Obviously, this post is in relation to seasoned Ghanaian journalist, Manasseh and specifically, on the "man of the moment," Nana Kwame. I would procee
Obviously, this post is in relation to seasoned Ghanaian journalist, Manasseh and specifically, on the “man of the moment,” Nana Kwame. I would proceed to the nuances of the entire viral post in a minute but first, take a close look at the image below.
That is a photo of “Daddy” Reggie Rockstone, a pioneer in Ghana’s Hiplife movement. I use daddy to reference that image of him as the grand-papa of Hiplife, and literally, as a married man with kids in real life. Even if he wasn’t married and without kids, the tittle would still be relevant. Reggie Rockstone might look like your older brother, but he is in fact 52 years and was 51 at the time the photo was taken.
In this photo, Grandpapa Reggie, husband and father, is seen gyrating with a girl in “skimpy” clothes. This girl is half naked and their bodies are in close contact at a very critical point. From the angle of the shot, one is tempted to find out how grand papa is doing “behind the veil,” sorry, behind the “behind” of the girl.
Now why is this photo relevant? This appeared on my Twitter feed just around the same time of last year’s VGMAs. An issue that erupted almost immediately after the awards was Hamamat and her “scandalous” red carpet appearance. As expected, she was slaughtered mercilessly by Ghanaians and as we’ve grown to know, her private, domestic, marital affairs were brought into the matter. It got so bad, Hamamat, a grown independent woman, mother of three, and arguably one of the most intelligent and successful Miss Malaika winners was pushed to offer an apology to her unknown critics.
To this effect, Lydia Forson rose to the occasion to show solidarity for her fellow woman to address the double standards in our society and to bring out some of the nuances around our critiques.
First of all, how Reggie Rockstone’s image above did not go viral, I don’t know. But what I know for sure is that had it been any of his female colleagues in the music/entertainment business, hell would have broken loose! You know what’s surprising, if the said female celebrity were single, it would have been an issue, if she were married, it would still be an issue. What does this suggest? You do the math!
These, and many other reasons, was what Lydia Forson sought to achieve in her defense for Hamamat. She writes,
I’m more appalled by how people tried to use this as measurement for whether she was a fit mother or the reason behind her failed marriage( and FYI failure only means something didn’t work and not because it’s the end of the world). You could have talked about the dress without bringing her children, family and personal life into it. It’s just a DRESS ah! I don’t know Hamamat personally and I’m quite indifferent about her, however if I’m going to speak out for women I can’t with a clear conscious pick and choose who I support or speak for based on my feelings towards them.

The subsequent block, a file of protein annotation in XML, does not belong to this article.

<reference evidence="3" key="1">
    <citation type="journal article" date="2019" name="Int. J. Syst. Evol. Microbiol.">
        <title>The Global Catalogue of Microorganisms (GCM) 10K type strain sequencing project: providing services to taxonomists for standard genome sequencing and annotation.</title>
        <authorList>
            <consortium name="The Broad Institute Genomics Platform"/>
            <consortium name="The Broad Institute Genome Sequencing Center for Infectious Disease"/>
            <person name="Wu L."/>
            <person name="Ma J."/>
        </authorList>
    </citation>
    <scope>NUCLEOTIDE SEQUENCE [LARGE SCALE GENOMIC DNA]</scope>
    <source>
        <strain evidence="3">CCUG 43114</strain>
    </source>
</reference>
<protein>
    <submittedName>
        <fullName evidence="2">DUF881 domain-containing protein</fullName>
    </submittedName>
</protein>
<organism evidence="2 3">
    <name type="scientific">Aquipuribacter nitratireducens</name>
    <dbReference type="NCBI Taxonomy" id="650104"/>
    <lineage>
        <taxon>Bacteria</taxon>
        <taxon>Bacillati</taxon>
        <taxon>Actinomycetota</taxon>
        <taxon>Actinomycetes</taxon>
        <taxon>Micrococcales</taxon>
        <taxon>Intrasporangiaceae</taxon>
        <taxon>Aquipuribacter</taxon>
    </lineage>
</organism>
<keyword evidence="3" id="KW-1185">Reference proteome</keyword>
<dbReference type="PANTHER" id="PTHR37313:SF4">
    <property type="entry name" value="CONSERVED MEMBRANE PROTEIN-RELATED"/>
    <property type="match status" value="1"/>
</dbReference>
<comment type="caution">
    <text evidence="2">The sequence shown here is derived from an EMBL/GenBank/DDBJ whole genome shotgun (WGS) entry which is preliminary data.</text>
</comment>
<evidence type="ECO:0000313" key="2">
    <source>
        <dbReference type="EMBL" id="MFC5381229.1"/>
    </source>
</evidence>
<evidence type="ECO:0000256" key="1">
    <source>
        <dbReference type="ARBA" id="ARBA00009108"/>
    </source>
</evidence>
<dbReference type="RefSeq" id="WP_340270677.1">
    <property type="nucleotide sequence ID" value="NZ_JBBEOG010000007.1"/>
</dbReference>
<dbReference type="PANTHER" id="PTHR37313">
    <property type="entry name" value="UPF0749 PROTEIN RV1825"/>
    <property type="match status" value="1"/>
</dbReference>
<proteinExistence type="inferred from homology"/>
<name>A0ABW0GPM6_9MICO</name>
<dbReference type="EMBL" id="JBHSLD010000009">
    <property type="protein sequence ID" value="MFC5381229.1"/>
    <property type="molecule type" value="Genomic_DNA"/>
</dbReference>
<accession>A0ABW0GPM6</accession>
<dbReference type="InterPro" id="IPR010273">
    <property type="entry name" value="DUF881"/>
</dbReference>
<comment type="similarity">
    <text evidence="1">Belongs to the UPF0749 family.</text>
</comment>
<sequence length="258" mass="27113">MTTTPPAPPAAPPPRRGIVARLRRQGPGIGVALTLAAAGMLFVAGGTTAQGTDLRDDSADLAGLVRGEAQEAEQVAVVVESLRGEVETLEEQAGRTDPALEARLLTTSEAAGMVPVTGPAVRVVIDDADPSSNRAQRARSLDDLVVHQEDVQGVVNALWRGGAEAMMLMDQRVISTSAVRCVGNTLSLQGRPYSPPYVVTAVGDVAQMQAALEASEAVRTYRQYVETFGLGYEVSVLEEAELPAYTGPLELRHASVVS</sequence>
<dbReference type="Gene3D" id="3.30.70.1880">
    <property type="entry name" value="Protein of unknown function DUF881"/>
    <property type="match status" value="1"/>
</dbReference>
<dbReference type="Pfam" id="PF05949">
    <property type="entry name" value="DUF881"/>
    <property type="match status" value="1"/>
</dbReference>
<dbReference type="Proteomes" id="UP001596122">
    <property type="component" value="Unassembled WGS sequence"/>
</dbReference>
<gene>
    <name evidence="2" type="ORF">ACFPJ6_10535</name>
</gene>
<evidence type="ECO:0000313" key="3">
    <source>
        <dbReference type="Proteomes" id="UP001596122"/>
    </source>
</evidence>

Now if you haven’t noticed, Manasseh Azure and Lydia Forson both seem to have quite a few things in common. One main trait they share is their strong opinions, and their “bluntness” in conveying them. The difference though, is that they are of different genders and in our society, your gender is always critical in how people “receive” your opinions.
Another observation is that while Miss Forson seems to operate on plain “empathy,” Manasseh’s goodwill opinion pieces are clouded by his personal moral convictions, which even though reads well with Ghana’s largely
conservative hypocritical audience, might not always speak for the few who do not ascribe either to his religion, or moral principles. And then there is his subtle narcissistic tendencies. Therefore, I will always maintain, he might be an authority on national politics, but never on gender. Simply because, he writes from a very privileged angle/perspective: a Christian/Religious Male in Ghana.
So guess what, Manasseh shared his opinion on the whole Hamamat red carpet brouhaha by sharing a video interview of her defending her views on nudity. His accompanying comments on the video read, “When you get WISER, you will look back and realize that THE LIKES of Lydia Forson who ENCOURAGE you to hold on to such LAME-MINDED VIEWS really hurt you. Madness!” (My own emphasis here.)
Lord knows how I hold Manasseh Azure strong and dear to my heart. I believe if half of our journalists were as bold as he is on national issues, maybe the profession would regain its relevance in our society. However, occasionally, he has attempted to spread his wings to the realm of gender activism and even prides himself as a supporter of women empowerment on the basis of one or two articles he has written on the matter. While it is appreciated, I still maintain he focuses on Ghanaian national politics and continue to sow his mark on being the “voice of conscience” in our national politics.